O CITA-A (Centro de InvestigaÃ§Ã£o e Tecnologias AgrÃ¡rias dos AÃ§ores) Ã© uma unidade pluridisciplinar de investigaÃ§Ã£o e prestaÃ§Ã£o de serviÃ§os na Ã¡rea das Â Â ciÃªncias agrÃ¡rias e do ambiente, subsidiada pela FundaÃ§Ã£o para a CiÃªncia e a Tecnologia (M... Ler mais »
Increasing atmospheric carbon dioxide (CO2) through human activities and invasion of anthropogenic CO2 into the surface ocean alters the seawater carbonate chemistry, increasing CO2 and bicarbonate (HCO−3 ) at the expense of carbonate ion (CO2− 3 ) concentrations. This redistribution in the dissolved inorganic carbon (DIC) pool decreases pH and carbonate saturation state (Ò). Several of these components are considered potential key variables influencing calcium carbonate precipitation in marine calcifiers such as coccolithophores, foraminifera, corals, mollusks and echinoderms. In need for improved understanding of the sensitivities of marine organisms and ecosystems to CO2 induced ocean acidification (OA), experimental CO2 perturbation studies will continue to be a backbone in future OA research. This requires accurate carbonate system manipulations and well-controlled experimental setups. Here we describe and analyse the chemical changes involved in the two basic approaches for carbonate chemistry manipulation, i.e. changing DIC at constant total alkalinity (TA) and changing TA at constant DIC. Furthermore, we briefly introduce several methods to experimentally manipulate DIC and TA. Finally, we examine responses obtained with both approaches using published results for the coccolithophore Emiliania huxleyi. We conclude that under most experimental conditions DIC or TA manipulations yield similar changes in all parameters of the carbonate system, which implies direct comparability of data obtained with the two basic approaches for CO2 perturbation.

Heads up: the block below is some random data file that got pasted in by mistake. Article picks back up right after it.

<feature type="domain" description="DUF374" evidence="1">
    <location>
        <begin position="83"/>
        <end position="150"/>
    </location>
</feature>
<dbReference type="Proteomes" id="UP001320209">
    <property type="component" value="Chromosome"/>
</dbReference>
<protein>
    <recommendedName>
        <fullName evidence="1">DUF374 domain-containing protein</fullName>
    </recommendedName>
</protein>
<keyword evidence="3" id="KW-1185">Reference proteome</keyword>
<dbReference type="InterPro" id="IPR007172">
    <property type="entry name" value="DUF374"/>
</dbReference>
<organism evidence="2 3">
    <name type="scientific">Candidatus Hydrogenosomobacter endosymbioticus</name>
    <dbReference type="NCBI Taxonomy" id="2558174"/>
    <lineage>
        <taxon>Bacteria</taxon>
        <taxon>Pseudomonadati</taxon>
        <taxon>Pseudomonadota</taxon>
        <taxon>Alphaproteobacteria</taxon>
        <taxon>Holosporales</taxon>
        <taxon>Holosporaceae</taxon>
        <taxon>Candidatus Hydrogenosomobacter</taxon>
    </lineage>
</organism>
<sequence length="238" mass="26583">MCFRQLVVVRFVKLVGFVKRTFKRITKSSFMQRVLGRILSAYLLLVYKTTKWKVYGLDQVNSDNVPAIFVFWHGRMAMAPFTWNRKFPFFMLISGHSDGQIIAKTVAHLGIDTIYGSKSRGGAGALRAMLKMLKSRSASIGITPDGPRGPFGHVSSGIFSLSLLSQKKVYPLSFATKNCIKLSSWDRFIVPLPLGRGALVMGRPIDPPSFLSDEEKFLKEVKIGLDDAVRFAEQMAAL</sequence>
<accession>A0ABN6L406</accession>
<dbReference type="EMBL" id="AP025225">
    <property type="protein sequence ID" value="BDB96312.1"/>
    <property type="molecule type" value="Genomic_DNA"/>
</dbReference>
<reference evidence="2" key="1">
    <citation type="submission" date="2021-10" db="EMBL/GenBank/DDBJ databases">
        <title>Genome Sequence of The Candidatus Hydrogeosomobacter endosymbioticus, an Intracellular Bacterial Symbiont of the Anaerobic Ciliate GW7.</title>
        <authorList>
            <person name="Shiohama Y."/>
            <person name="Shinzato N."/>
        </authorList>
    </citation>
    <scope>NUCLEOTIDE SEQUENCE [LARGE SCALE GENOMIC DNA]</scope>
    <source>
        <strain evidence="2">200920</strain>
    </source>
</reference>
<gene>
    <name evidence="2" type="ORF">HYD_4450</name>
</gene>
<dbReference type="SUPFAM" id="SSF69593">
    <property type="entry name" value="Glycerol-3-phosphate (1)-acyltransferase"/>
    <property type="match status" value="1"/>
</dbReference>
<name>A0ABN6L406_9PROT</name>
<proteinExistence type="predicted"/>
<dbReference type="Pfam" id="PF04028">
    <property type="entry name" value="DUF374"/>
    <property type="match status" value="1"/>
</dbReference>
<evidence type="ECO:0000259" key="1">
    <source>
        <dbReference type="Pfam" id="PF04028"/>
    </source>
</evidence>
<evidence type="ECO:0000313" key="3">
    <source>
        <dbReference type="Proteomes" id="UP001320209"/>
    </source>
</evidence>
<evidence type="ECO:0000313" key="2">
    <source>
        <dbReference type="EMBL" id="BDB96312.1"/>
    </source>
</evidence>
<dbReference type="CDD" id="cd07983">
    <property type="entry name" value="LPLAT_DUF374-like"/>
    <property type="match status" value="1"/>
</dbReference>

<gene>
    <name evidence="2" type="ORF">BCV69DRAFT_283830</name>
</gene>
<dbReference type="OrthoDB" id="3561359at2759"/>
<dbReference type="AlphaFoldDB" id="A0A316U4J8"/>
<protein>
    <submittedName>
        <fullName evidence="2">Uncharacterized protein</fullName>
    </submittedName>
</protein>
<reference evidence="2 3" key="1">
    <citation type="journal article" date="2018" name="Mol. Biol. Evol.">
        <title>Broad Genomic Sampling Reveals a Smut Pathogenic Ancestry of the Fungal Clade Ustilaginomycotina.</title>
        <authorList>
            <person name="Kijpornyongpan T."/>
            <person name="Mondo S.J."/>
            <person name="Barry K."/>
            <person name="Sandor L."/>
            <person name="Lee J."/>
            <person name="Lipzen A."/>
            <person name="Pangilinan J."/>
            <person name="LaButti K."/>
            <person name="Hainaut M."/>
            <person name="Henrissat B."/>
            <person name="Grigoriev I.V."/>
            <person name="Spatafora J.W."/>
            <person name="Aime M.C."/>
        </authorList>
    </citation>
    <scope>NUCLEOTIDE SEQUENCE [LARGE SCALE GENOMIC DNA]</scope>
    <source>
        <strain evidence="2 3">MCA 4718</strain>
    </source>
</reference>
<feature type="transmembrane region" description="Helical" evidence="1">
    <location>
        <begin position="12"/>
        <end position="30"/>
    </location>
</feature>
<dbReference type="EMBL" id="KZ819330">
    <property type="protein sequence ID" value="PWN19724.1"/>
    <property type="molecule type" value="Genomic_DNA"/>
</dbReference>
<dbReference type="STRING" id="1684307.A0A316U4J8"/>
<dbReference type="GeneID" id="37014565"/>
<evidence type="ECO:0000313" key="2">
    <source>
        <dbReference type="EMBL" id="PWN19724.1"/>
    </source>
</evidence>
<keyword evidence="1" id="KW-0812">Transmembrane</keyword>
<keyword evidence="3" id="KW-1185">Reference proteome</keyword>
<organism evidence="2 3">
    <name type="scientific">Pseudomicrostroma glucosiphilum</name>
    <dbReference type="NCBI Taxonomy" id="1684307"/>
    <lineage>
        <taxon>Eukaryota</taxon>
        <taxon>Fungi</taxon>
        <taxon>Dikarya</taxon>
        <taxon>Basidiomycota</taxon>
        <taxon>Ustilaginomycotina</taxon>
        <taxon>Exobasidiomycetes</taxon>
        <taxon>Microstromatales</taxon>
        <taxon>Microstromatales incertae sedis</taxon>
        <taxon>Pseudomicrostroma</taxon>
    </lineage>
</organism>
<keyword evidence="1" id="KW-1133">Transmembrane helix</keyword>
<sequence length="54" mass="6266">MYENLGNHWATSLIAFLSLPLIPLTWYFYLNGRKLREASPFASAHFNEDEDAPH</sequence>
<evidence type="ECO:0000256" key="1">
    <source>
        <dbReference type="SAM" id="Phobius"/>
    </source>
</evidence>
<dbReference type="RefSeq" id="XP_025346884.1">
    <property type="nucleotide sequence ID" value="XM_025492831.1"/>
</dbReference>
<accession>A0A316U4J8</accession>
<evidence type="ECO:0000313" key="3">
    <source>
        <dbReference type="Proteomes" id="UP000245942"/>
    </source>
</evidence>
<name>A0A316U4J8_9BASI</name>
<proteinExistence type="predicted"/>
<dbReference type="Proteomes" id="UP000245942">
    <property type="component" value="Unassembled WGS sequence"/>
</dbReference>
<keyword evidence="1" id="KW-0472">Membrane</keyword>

Quinta, 23 Abril, 2009